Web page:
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Tuesday, February 28, 2012

nextchurch, pt 1 - christian communities

I have been in Dallas, TX, the past few days, at a conference called "NEXT Church."  There was much to reflect on, so I'd like to offer a couple of posts over the next few days.  One aspect I'd like to explore is how NEXT relates to (and doesn't relate to) the Fellowship of Presbyterians.  But before going there, I'd like to reflect on what was probably the stand-out speaker for me and that was Judd Hendrix, from Mid-Kentucky Presbytery.  He is part of the ecclesia project, a "vision of Mid-Kentucky Presbytery to cultivate a culture of creativity and innovation in Christian community."

I'll have to admit that when Jud first started talking, I thought, "This is out there!"  He shared an example (in his presbytery) of a church that closed and gave $100,000 to the presbytery from the sale of the building.  The presbytery used that to give out twenty $5000 grants to all manner of creative expressions of Christian community.  He talked about a culture of experimentation and the value of the word "prototype" to describe these efforts... really, there was no such thing as 'failure' because every outcome taught them something and moved the greater experiment (and adventure!) forward.  He talked (I think this was still Judd?) about the limitations of a "professional clergy class" - in terms of the built-in self-protection we (as clergy) can't get around easily.  Pausing for editorial comment here... this is where I really thought, "This is really going to scare the establishment!"

And then where he went next caught me by surprise and is really where I connected.  He talked (voluntarily?) laying aside the professional clergy class in order to empower the laity... not only could a Christian community survive without professional clergy, but might even thrive!

And my mind was swirling... he was using different words and phrasing things differently, but I realized that what he was describing was, in many ways, the kind of ministry that has been percolating in and around my own congregation at Good Shepherd.  I thought about the creative arts community that has developed in multiple directions around our music/songwriting/recording, our visual arts, and our theater/drama ministries... each of them studying/praying/learning/offering communities led by laypeople (okay, I am involved with the music).  I thought about the way I have instinctively looked to elder leadership rather than outside clergy leadership for preaching... recalling the seven folks or so that regularly preach when I am gone, including the twelve-week sabbatical in 2009.  I thought about the "Wednesday Night Experiment" and the Christian communities that have formed and re-formed as we left the church building on Wednesday nights and met in nearby bookstores, coffee shops, playgounds, and more to interact more with our neighbors.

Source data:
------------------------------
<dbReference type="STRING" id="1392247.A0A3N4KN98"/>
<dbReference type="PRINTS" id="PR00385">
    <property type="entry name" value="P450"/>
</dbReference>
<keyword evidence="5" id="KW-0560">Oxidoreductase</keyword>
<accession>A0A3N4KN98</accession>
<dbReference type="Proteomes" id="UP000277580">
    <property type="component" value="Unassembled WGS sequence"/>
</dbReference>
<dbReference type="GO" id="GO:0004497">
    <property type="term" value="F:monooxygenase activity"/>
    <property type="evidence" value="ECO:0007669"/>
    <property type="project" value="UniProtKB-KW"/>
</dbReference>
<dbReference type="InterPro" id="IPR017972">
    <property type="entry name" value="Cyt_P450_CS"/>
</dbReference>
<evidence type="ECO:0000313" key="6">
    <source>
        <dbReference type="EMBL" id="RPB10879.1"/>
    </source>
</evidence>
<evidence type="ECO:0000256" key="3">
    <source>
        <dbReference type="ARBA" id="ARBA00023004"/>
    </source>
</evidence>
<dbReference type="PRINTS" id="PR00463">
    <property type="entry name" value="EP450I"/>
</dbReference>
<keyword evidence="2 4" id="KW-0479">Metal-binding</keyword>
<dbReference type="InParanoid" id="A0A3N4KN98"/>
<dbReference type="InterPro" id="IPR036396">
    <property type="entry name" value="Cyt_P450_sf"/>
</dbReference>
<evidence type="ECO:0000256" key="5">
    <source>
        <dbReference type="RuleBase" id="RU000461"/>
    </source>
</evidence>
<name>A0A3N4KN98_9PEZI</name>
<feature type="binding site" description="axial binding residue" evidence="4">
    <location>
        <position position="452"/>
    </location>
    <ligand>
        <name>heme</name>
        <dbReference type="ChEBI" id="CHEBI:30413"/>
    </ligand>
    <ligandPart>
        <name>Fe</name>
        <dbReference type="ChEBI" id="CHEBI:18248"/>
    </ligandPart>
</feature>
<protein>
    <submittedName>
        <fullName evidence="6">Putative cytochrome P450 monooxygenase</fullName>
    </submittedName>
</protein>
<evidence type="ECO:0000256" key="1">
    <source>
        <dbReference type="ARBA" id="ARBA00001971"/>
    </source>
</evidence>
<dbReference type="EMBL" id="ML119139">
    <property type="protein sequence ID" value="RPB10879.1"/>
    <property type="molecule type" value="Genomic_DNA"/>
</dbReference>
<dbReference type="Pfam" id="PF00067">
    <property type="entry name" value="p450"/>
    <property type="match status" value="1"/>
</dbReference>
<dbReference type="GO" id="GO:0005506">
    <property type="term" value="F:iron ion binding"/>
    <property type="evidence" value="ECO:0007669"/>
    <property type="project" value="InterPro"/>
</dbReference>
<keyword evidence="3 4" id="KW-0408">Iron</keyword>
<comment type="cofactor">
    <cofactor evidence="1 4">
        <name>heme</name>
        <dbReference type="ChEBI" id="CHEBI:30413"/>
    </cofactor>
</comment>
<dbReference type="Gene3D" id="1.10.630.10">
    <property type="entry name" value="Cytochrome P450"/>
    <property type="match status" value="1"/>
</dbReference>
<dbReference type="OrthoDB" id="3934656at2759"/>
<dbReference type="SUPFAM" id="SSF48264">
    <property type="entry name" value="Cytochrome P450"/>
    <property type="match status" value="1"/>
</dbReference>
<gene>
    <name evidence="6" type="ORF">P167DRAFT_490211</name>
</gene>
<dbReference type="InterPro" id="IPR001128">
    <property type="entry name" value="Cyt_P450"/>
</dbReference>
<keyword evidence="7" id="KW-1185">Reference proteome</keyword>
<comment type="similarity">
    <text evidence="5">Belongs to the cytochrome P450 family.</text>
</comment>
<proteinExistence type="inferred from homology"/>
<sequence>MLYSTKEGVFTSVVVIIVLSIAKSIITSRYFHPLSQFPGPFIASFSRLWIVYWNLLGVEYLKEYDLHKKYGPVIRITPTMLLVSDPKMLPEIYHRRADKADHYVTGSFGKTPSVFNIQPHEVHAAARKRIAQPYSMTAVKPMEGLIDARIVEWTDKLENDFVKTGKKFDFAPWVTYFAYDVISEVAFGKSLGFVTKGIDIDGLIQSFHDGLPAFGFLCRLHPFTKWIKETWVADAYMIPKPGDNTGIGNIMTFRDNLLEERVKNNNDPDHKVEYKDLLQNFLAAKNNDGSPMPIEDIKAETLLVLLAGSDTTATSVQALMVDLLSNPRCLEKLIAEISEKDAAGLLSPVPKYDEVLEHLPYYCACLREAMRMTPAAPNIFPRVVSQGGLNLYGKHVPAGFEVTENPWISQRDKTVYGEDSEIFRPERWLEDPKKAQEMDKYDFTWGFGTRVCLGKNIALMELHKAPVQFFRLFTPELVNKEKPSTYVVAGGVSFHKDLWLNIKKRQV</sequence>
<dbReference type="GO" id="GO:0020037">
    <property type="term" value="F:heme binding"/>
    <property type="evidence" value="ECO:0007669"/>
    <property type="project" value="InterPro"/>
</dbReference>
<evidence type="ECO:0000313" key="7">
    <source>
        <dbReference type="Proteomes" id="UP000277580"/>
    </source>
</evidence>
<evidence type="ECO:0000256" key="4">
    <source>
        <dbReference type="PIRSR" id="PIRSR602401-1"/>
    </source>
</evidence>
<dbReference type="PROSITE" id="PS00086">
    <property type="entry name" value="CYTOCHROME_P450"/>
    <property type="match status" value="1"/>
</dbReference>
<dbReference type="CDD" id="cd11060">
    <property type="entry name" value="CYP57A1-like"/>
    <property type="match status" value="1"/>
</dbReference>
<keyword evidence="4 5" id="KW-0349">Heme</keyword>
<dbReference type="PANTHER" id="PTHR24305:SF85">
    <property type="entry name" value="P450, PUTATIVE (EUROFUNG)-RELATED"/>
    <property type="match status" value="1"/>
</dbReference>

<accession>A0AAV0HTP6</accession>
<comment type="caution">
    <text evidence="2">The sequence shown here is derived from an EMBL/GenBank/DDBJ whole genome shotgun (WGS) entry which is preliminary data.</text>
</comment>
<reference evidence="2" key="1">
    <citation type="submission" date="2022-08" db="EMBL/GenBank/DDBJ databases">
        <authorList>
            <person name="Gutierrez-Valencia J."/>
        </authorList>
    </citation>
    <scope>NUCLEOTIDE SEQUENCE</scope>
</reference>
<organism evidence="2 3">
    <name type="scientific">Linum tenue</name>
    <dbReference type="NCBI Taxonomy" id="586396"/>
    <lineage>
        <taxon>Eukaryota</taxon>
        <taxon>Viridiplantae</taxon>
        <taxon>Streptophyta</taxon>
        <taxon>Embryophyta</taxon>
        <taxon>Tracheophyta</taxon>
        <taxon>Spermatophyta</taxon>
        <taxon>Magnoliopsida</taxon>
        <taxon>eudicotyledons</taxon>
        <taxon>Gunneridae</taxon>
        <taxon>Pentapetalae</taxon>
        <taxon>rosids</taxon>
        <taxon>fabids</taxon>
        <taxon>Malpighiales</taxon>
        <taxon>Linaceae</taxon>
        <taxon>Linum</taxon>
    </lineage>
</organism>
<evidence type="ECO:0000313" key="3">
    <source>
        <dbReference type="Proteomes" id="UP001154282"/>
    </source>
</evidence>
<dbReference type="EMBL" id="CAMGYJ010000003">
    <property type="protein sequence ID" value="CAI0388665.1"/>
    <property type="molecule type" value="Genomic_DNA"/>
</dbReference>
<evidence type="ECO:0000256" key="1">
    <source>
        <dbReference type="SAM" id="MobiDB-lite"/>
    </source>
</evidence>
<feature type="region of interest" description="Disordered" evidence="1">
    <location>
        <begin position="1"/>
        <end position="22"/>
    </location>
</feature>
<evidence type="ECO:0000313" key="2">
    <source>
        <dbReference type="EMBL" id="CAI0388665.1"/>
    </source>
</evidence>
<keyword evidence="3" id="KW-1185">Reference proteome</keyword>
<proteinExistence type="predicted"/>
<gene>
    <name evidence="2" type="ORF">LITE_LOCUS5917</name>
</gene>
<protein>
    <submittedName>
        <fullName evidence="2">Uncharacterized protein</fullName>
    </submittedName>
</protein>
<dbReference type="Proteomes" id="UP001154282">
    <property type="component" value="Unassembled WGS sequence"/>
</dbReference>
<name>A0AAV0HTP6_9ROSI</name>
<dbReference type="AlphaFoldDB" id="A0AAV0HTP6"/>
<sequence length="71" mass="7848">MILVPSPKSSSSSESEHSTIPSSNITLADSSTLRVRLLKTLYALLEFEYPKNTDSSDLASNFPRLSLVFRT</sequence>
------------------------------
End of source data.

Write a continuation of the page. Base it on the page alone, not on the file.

When Jud referenced the GAMC challenge to form 1001 new worshiping communities and laughed (as if that was nothing) and suggested we aim even higher, I though, "He's right... we've probably formed 8-10 expressions of Christian community in the past two years... at our church of 220 members."

NEXTchurch offered us a new way of thinking, a new way of being, and lots of stories and testimony to what God is already doing in the Church for the world.  And I'm excited to be a part of what God is doing!

1 comment:

Jeremiah Caughran said...

Hey Robert! I like these posts your doing on NEXTChurch (I know, I know, this is the first one and you already have three of them and I'm commenting on the original...hey, I'm slow at processing stuff)...It's good to read about some highlights for what is going on for you guys. I haven't kept up with much lately due to the various happenings rocking my little Anglican world.

I ran into Trevor Smith today from up at Westminster (I think) and he gave me the quick snapshot of some of the happenings. Sounds like some pretty challenging stuff!

Anyway, I've spent a couple of days thinking through the 1001 new worshiping communities you mentioned...and you are right...forming new worship communities isn't hard when you really work to do it! And I can guess why you guys have had good success with it and it's because Good Shepherd strives for a more de-centralized approach to ministry, which is a good thing!

I hope that things are still going well and that the "Wednesday Night Experiment" is still happening (whether as an official program or people taking it to another night)! Rach and I are working on trying to do some community Bible study/worship stuff here in Swan Run with another couple (haven't actually started with anyone but the couple, but we're okay with that).

Anyway, this is kind of rambly...you got some time next week? Maybe on Thursday. It's Spring "Reading Week" so I don't have classes and thought maybe we could get together.

Peace,
J

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